Give us the “origin story” of Ujamaa Deals.
Lawrence and I are both from Louisville, Kentucky, went to rival high schools, joined the same fraternity and share a mentor — Carl Brazley, President of Mo’ Better Marketing, who got us both interested in entrepreneurship. We’ve both been running our own separate companies for several years now and have kept in touch off and on. During one of our “catching up” phone calls, Lawrence said he had an idea for a black Groupon, and I said I had the same idea. So we did some basic research on the market opportunity and decided to go for it. We definitely have complementary business skills: I’m more of the visionary strategist and business-development guy, whereas Lawrence is more into the operational side of things. He’s also much better at networking, while I like to stay more in the background, like the Wizard of Oz.
The daily-deals market is pretty crowded. Did you choose to focus on African-American businesses because you thought it would be a good way to differentiate yourselves?
Unlike most companies that get into daily deals, we didn’t necessarily intend to be in this space. We didn’t see the daily-deals market and say, “Oh, we should get into that, but how do we differentiate ourselves?” Ujamaa Deals was the solution to a series of problems. We call it the “10-20-30” epidemic: Black consumers spend less than 10 percent of their money with black-owned businesses; the median white household net worth is 20 times larger than the median black household net worth; and the real black unemployment rate is hovering around 30 percent. As a student of economics and history, I know that no economically weak community is likely to gain real social, cultural and political power, not to mention equality. You can’t be equal with someone and financially dependent on them at the same time.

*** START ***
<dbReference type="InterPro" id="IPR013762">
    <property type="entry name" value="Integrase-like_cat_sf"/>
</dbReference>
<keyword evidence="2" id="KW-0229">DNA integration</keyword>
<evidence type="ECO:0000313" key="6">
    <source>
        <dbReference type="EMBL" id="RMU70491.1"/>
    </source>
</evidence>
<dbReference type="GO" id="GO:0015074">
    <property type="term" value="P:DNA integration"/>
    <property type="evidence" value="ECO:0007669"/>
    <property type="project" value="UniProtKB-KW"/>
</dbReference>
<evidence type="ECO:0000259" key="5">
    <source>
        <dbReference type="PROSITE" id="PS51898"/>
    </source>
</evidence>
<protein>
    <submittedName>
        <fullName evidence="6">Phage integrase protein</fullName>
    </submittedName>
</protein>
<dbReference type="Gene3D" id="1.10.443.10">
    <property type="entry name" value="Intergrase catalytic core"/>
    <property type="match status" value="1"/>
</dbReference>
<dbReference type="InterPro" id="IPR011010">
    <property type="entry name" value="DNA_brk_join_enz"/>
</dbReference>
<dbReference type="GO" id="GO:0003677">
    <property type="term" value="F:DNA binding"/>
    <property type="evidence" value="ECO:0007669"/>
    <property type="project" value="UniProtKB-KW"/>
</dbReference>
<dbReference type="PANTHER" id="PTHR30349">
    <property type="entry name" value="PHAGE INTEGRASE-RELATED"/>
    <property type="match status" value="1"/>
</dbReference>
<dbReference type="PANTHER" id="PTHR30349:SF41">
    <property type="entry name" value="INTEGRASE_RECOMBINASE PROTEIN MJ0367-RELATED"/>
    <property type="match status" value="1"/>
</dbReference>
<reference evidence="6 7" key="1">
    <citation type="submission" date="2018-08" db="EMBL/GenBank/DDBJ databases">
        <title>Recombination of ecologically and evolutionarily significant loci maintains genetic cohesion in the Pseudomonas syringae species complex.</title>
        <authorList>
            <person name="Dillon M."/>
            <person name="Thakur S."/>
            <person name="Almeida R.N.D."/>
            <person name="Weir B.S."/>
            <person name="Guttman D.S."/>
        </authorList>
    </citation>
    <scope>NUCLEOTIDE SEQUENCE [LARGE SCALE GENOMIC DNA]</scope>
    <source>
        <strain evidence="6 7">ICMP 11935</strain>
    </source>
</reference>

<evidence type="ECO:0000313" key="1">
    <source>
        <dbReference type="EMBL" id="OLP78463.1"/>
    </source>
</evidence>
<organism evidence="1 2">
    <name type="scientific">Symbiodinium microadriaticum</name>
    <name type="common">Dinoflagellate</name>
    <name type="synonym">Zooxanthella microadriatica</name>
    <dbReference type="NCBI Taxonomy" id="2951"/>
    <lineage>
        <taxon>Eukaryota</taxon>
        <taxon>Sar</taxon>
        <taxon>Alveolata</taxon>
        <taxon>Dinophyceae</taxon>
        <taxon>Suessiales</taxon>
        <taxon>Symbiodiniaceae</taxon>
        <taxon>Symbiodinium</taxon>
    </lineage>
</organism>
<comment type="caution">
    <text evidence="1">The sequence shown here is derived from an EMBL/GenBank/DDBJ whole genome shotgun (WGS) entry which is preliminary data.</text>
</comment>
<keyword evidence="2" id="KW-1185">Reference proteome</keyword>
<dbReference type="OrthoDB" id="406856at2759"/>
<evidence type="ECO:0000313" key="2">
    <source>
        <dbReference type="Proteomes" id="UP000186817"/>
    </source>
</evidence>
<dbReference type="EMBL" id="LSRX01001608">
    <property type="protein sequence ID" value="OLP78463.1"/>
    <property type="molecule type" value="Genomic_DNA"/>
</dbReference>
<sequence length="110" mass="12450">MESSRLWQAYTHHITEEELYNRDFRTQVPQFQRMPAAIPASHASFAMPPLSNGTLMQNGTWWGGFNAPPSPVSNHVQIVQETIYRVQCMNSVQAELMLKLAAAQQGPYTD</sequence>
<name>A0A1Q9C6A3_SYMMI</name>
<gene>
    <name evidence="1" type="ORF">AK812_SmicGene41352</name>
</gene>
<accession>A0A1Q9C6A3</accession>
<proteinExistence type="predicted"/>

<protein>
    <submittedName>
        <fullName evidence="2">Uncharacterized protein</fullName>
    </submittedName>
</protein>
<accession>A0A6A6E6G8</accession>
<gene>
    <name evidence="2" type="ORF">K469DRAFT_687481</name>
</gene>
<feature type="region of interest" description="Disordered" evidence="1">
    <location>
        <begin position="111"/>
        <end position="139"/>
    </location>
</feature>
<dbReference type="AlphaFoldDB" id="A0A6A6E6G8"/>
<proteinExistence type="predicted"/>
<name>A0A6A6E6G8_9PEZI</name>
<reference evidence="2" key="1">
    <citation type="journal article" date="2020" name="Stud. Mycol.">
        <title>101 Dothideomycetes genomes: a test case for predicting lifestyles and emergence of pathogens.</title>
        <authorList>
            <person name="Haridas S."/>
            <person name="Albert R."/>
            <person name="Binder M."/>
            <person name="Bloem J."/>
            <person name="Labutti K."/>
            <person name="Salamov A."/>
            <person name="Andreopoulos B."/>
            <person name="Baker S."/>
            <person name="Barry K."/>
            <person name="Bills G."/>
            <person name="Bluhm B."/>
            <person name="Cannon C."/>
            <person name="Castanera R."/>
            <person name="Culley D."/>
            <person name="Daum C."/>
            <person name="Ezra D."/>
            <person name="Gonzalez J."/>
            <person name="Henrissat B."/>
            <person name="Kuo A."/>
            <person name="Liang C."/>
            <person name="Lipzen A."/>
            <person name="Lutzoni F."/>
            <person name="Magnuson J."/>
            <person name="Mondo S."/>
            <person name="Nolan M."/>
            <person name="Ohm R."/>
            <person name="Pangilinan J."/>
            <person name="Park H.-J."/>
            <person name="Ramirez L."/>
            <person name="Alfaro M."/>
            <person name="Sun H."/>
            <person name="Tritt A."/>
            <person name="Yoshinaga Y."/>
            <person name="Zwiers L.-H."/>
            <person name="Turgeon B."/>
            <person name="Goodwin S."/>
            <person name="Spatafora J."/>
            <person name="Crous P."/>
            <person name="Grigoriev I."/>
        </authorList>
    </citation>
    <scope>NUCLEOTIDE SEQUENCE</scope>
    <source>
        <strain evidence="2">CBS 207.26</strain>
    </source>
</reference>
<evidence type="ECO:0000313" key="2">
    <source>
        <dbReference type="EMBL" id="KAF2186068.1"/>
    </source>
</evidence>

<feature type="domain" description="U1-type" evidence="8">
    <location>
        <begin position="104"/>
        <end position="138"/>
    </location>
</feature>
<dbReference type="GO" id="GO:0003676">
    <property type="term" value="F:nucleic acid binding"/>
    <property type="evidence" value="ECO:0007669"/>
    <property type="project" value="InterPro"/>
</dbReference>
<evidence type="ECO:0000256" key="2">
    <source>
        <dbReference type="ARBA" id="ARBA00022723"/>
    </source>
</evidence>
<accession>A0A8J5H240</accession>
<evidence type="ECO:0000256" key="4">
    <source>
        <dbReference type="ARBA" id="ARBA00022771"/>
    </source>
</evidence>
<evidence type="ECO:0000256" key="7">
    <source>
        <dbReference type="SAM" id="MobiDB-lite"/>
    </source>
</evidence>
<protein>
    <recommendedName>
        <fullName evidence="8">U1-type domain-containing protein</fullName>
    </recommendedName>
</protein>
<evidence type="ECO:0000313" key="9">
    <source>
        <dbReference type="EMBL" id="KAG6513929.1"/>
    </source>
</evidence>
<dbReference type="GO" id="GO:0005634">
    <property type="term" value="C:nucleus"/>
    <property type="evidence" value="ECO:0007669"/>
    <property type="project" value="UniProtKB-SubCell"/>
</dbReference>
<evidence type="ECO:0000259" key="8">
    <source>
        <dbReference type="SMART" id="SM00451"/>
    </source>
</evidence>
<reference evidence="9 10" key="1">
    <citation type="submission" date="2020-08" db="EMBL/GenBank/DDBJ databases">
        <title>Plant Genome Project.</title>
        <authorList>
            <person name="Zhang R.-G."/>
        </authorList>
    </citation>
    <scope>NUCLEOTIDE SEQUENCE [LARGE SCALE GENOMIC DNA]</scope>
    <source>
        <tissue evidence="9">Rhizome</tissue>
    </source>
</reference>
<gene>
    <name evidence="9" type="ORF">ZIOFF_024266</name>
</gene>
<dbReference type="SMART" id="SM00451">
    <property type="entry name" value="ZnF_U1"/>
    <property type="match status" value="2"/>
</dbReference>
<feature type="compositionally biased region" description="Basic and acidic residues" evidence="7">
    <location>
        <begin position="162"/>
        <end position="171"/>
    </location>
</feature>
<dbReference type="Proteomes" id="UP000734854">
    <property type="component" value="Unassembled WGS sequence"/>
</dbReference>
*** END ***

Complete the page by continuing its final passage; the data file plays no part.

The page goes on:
How big a part do you estimate black-owned business are able to play?
First, black-owned companies are about 85 percent more likely to hire black employees than non-black-owned companies. So the most efficient way to increase black employment is to grow black-owned businesses, not beg white companies or government to hire more blacks. But this is easier said than done, and that’s where the second number comes in: Black buying power is approaching $1 trillion. If we could just funnel more of that money to companies that we own and control, we could begin to start tackling those 10-20-30 problems.